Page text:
Ten days ago I started coming down with a cough and a cold. I went to the pharmacy to buy some cough syrup, vitamins and acetaminophen, to prepare for my first cold of the summer. They had nothing. As the most important thing is to stay hydrated, I became resigned to curing myself with water. On the fifth day it wasn’t gong very well so I went back to the doctor who listened to my lungs and diagnosed me with asthma. As I had no fever, muscles aches or headaches, he ruled out H1N1 and ordered a spray.
Twenty-four hours later I was still breathing badly so I went to bother a friend who is a doctor and who always ends up saddled with me. She didn’t have to do any more than listen with a stethoscope to my back to tell me:
- Of course the spray hasn’t done anything, you don’t have asthma, it’s settling in the lungs… in two days you’ll have pneumonia if you don’t start taking antibiotics.
Luckily I'm already well, a gift between friends yielded:
- two tubes of vitamin C - one tube of vitamins - a strip of Dipyrone, an anti-inflammatory.
I have to take the bull by the horns once more against the Cuban health system. Talking to people I know, for example, a doctor is not authorized to prescribe medicine that they don’t have at the pharmacy. For example, if you have a cold and the pharmacy doesn't have anything to buy, neither cough syrups nor vitamins. Then the usual thing would be to ask the doctor if the medicine can be bought at an international pharmacy or to ask a family member abroad, but the doctor is not authorized to give that answer.
In a case where it’s not possible to get the medicine, not even in CUCs and you don’t have family abroad, then it’s assumed that you have the right to appeal for the medicine through Law 232, which says that the state will arrange to buy and distribute it. I have two friends who have been in this situation, neither of the two managed to even start the paperwork because the doctor who saw them thought the case wasn’t sufficiently important to be presented to the pharmacological commission that reviews it and then elevates it to the ministry, where they review it again and approve it. In the first case the person died from chronic heart failure and the second person is losing their sight for lack of a vitamin.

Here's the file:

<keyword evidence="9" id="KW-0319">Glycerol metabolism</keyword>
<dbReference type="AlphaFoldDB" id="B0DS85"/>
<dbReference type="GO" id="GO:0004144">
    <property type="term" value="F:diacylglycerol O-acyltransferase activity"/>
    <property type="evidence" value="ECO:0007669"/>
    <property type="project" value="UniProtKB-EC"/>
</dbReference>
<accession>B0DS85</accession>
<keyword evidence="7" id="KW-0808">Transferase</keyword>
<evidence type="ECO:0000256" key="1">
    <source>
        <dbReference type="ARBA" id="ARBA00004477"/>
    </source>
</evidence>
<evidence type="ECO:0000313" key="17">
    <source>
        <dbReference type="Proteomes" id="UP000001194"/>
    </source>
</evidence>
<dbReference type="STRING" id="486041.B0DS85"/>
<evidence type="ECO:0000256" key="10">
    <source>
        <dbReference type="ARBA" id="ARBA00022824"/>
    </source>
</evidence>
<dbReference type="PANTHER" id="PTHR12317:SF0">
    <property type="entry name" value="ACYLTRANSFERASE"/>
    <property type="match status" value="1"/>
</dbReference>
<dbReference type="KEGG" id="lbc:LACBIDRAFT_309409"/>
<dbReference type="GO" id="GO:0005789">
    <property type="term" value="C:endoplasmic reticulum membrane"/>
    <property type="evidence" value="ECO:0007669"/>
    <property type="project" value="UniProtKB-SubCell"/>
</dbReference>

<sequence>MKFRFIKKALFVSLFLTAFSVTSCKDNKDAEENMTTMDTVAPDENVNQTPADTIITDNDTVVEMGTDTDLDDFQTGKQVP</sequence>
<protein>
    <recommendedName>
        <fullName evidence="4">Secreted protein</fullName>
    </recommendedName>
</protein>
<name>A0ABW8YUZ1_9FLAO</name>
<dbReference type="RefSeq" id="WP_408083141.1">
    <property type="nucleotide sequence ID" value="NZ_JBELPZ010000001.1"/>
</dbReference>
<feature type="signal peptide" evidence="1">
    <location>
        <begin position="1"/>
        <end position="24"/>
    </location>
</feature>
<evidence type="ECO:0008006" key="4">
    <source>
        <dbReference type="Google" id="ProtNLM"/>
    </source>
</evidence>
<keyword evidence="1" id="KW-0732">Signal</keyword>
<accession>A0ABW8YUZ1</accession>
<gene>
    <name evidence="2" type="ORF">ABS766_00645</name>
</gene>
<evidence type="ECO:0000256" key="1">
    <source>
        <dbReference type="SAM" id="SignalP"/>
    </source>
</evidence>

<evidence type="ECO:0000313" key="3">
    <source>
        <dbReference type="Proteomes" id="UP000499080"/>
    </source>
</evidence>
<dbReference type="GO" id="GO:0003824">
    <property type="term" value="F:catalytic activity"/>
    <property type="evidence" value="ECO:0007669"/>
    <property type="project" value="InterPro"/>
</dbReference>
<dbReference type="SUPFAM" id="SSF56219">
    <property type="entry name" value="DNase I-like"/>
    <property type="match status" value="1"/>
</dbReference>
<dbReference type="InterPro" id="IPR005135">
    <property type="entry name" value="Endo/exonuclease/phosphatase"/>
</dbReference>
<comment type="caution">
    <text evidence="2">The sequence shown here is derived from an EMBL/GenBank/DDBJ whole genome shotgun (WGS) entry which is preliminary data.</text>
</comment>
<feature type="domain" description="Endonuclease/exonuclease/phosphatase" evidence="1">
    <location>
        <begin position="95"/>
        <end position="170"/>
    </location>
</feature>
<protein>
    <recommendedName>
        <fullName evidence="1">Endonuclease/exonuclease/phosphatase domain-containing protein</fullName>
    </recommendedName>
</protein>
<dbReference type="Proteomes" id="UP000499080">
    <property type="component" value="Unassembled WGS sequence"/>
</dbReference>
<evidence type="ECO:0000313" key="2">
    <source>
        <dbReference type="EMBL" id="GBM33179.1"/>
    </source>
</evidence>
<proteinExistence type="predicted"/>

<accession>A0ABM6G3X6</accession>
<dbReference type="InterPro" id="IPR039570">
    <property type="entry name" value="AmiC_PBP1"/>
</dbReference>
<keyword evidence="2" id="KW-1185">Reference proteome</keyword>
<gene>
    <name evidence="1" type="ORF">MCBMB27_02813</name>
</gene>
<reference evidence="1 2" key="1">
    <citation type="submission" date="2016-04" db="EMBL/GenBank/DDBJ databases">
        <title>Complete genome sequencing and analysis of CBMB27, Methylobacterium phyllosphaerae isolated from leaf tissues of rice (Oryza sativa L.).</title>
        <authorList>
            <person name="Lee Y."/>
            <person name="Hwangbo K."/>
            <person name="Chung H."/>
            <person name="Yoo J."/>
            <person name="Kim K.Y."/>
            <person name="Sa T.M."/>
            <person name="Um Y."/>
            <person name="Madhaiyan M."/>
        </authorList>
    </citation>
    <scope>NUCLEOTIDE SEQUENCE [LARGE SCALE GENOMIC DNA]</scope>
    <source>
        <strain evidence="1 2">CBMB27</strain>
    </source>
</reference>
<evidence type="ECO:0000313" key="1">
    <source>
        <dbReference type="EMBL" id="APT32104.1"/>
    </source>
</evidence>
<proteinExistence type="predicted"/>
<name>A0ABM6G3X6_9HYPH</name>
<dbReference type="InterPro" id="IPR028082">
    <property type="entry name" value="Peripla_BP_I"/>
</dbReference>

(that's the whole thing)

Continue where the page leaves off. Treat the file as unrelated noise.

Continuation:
This is an excerpt to a version of the song, Epitaph for Vladimir Visotski by Karsmarski Jacek (Polish dissident songwriter), which includes Ciro Diaz in his latest album, The Blue Slug, that I listened to compulsively for at least two months, especially on the street with my mp3 inherited from a friend who now has an I-pod. (Download the lyrics here) (Download the recording and album cover here) The song (in summary, which runs about ten minutes) is about a desperate artist going through the circles of hell in search of an answer or death, and at the end of his journey there is only loneliness and the weight of the supreme power above himself. So I found myself at times catching the bus across Havana at 12 noon in August under the perennial sunshine and with the distressing feeling of not going anywhere, or arriving too late, or going for pleasure ... I feel that I have already arrived at the eighth enclosure (this is the finale of the song) where there is nothing, and I feel useless and empty, and I look at people without faith who walk along the street and who have so much fear that they no longer know they're afraid, and who have seen so many Roundtables and so many news broadcasts that they no longer know what belongs to reality or just to the TV screen. They cannot discern that they no longer believe, but cannot disbelieve either, and just move along past me not going anywhere.